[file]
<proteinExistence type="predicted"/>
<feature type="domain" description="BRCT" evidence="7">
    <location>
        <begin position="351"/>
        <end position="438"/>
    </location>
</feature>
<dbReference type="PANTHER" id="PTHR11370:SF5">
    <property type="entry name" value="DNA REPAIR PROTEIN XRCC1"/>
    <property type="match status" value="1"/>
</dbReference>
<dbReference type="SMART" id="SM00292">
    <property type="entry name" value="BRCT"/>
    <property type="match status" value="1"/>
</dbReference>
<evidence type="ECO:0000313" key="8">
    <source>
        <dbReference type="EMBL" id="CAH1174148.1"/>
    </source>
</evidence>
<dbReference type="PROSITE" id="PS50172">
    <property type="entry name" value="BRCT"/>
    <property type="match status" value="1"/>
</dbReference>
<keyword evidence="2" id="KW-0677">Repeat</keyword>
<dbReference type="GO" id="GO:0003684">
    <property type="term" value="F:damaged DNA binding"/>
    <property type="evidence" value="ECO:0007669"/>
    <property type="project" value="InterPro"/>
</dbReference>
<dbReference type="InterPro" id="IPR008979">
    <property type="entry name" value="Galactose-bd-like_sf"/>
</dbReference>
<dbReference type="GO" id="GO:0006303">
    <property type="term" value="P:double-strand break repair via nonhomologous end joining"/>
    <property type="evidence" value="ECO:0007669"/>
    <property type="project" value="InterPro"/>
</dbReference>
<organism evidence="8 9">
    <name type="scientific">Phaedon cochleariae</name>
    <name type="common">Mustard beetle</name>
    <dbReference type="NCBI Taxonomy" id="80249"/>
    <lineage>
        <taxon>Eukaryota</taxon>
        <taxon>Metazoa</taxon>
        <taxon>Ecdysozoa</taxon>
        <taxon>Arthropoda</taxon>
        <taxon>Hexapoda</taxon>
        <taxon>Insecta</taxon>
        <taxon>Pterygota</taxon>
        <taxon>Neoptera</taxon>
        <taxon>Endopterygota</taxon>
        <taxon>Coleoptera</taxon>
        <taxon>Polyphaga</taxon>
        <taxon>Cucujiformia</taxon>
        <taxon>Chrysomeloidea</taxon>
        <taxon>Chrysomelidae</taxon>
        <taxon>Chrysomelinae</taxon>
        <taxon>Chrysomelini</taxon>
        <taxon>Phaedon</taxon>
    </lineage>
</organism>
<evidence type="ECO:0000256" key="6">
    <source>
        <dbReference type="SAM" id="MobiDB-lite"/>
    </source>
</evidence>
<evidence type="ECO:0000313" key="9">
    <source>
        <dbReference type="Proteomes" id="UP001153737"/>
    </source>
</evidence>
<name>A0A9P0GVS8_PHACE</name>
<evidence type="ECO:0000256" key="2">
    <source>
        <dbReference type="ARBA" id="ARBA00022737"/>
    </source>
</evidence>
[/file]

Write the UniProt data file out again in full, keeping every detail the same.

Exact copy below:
<proteinExistence type="predicted"/>
<feature type="domain" description="BRCT" evidence="7">
    <location>
        <begin position="351"/>
        <end position="438"/>
    </location>
</feature>
<dbReference type="PANTHER" id="PTHR11370:SF5">
    <property type="entry name" value="DNA REPAIR PROTEIN XRCC1"/>
    <property type="match status" value="1"/>
</dbReference>
<dbReference type="SMART" id="SM00292">
    <property type="entry name" value="BRCT"/>
    <property type="match status" value="1"/>
</dbReference>
<evidence type="ECO:0000313" key="8">
    <source>
        <dbReference type="EMBL" id="CAH1174148.1"/>
    </source>
</evidence>
<dbReference type="PROSITE" id="PS50172">
    <property type="entry name" value="BRCT"/>
    <property type="match status" value="1"/>
</dbReference>
<keyword evidence="2" id="KW-0677">Repeat</keyword>
<dbReference type="GO" id="GO:0003684">
    <property type="term" value="F:damaged DNA binding"/>
    <property type="evidence" value="ECO:0007669"/>
    <property type="project" value="InterPro"/>
</dbReference>
<dbReference type="InterPro" id="IPR008979">
    <property type="entry name" value="Galactose-bd-like_sf"/>
</dbReference>
<dbReference type="GO" id="GO:0006303">
    <property type="term" value="P:double-strand break repair via nonhomologous end joining"/>
    <property type="evidence" value="ECO:0007669"/>
    <property type="project" value="InterPro"/>
</dbReference>
<organism evidence="8 9">
    <name type="scientific">Phaedon cochleariae</name>
    <name type="common">Mustard beetle</name>
    <dbReference type="NCBI Taxonomy" id="80249"/>
    <lineage>
        <taxon>Eukaryota</taxon>
        <taxon>Metazoa</taxon>
        <taxon>Ecdysozoa</taxon>
        <taxon>Arthropoda</taxon>
        <taxon>Hexapoda</taxon>
        <taxon>Insecta</taxon>
        <taxon>Pterygota</taxon>
        <taxon>Neoptera</taxon>
        <taxon>Endopterygota</taxon>
        <taxon>Coleoptera</taxon>
        <taxon>Polyphaga</taxon>
        <taxon>Cucujiformia</taxon>
        <taxon>Chrysomeloidea</taxon>
        <taxon>Chrysomelidae</taxon>
        <taxon>Chrysomelinae</taxon>
        <taxon>Chrysomelini</taxon>
        <taxon>Phaedon</taxon>
    </lineage>
</organism>
<evidence type="ECO:0000256" key="6">
    <source>
        <dbReference type="SAM" id="MobiDB-lite"/>
    </source>
</evidence>
<evidence type="ECO:0000313" key="9">
    <source>
        <dbReference type="Proteomes" id="UP001153737"/>
    </source>
</evidence>
<name>A0A9P0GVS8_PHACE</name>
<evidence type="ECO:0000256" key="2">
    <source>
        <dbReference type="ARBA" id="ARBA00022737"/>
    </source>
</evidence>